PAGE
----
I won’t get into how, but I found myself explaining to Carrie what I know of the imago, or our image of what attracts us in a mate, and the operation of transference, rationalization, the unconscious, and denial.
The moment we realize that our parents, teachers, or other mentors are flawed – that they are human – is the end of innocence. The god-like are seen in all their messy humanity. To come to see the limitations of those we look up to and depend upon is a necessary, if painful, rite of passage. But not everyone makes this passage. Not everyone is ready, in this sense, to grow up.
The fundamentalist, the narcissist, the dependent and the victim for example, will simply double-down, insisting on their belief in certainty, such as in someone’s infallibility (in the case of the narcissist, his own), or the inerrancy and clarity of a text. The fundamentalist purports to see absolute clarity in texts that are not only not clear, but were never claimed to be clear by anyone at anytime before Darwin. The entirety of modern-day American-style fundamentalism is not “fundamental” to the Bible at all, but a relatively recent invention of the mid-1800s. Rapture theology, for example, did not occur to anyone before it occurred to the Englishman John Darby in the 1830s. How clear could it be?
But in the black-and-white, in easy answers, there is comfort and certainty, and comfort and certainty were never needed so much as when Darwin’s natural selection and geologist George Lyell’s dating of rocks, in the mid-1800s, both showed the earth to be far older than a literal reading of the Biblical myths would suggest. Indeed, before the advent of science and reason in the Enlightenment, which was terrifying to some of the pious (and which Republican presidential candidate Michele Bachmann recently, and revealingly, identified as the root of all of America’s problems), no religion ever insisted upon the historicity of their sacred texts. They did not take it literally. They saw the tales as mythos, the stuff of finding meaning and of understanding the sacred, and not as logos, the province of fact, rationality, history – or science.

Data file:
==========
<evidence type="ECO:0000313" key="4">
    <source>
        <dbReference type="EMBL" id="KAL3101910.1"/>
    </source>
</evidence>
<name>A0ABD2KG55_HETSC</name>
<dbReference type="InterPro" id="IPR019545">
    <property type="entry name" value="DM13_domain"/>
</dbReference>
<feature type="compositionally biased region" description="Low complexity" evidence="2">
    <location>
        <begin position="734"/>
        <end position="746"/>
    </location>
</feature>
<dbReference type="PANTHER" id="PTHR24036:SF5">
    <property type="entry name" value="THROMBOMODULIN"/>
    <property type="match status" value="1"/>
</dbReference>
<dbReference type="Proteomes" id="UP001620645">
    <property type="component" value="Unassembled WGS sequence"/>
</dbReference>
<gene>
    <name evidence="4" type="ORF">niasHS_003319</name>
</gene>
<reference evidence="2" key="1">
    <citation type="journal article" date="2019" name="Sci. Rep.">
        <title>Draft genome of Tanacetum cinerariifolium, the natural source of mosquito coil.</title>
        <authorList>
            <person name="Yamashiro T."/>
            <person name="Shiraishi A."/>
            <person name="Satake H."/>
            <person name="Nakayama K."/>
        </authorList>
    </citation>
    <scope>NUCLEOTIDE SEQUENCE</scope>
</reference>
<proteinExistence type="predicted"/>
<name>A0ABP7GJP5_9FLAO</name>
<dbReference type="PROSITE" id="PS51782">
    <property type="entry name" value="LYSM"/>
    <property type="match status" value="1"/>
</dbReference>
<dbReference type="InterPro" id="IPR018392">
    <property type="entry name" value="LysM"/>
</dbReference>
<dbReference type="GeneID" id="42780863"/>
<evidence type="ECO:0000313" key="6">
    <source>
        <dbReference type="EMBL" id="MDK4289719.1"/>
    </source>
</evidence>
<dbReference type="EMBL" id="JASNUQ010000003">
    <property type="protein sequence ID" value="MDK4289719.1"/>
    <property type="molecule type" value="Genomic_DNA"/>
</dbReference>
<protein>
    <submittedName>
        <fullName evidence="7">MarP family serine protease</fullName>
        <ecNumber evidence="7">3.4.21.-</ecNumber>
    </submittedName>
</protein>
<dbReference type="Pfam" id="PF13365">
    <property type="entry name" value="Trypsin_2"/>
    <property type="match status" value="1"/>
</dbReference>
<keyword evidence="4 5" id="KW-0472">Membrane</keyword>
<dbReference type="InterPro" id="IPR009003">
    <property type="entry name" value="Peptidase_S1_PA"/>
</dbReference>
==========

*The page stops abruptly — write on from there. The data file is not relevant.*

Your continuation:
Once you confuse mythos with logos, it becomes difficult to think clearly. Once you start building museum dioramas, as one can now find in Kentucky, in which humans frolic with dinosaurs, purportedly only a few thousand years ago, you will have so successfully rejected science that you are now at liberty to dispute without either evidence or science-based rebuttal the nearly universal conclusion of scientists worldwide that the earth is warming dangerously. The same science that sends people into space, powers GPS, runs your cell phone, and heals the sick is dismissed when it runs into conflict with our beliefs, tribal mores, or other indices of identity.
If we are meaning-seeking creatures, then it is great comfort for meaning to come easily, and for answers to be readily at hand. Humans fear few things so much as uncertainty. The unknown has always been terrifying to our species. And so we may seek to remain in, or return to, the comforts, the lack of uncertainty, of childhood.
On the Cushion
Yesterday morning I found myself once again thinking, Now, why am I doing this again….this Camino? Is it fun? If it is, will it remain fun? Is fun even the right question? I have slowed down a great deal, but apparently not so much that I have stopped craving more stimulation than is available. Rural trails, small towns largely emptied of the young (or the middle-aged), few cafes, no night life. I don’t even have books. I suppose I could download more onto my MacBook’s Kindle app, but lights go out at ten.
Here is what is different. I am not doing much on online dating sites. I don’t check my phone for emails or texts – there are none there. I’m not doing any coaching, and sending and receiving few emails about it. Some of the Tourette’s tics (but only Type I – I don’t get to shout or curse, damnit) are largely in remission. Because Tourette’s is exacerbated by stress, I take this as the clearest, most objective evidence of change. One tic that had become quite prominent over the summer arose from an urge to pop my left knee as you might crack your knuckles. I haven’t seen it in about a week.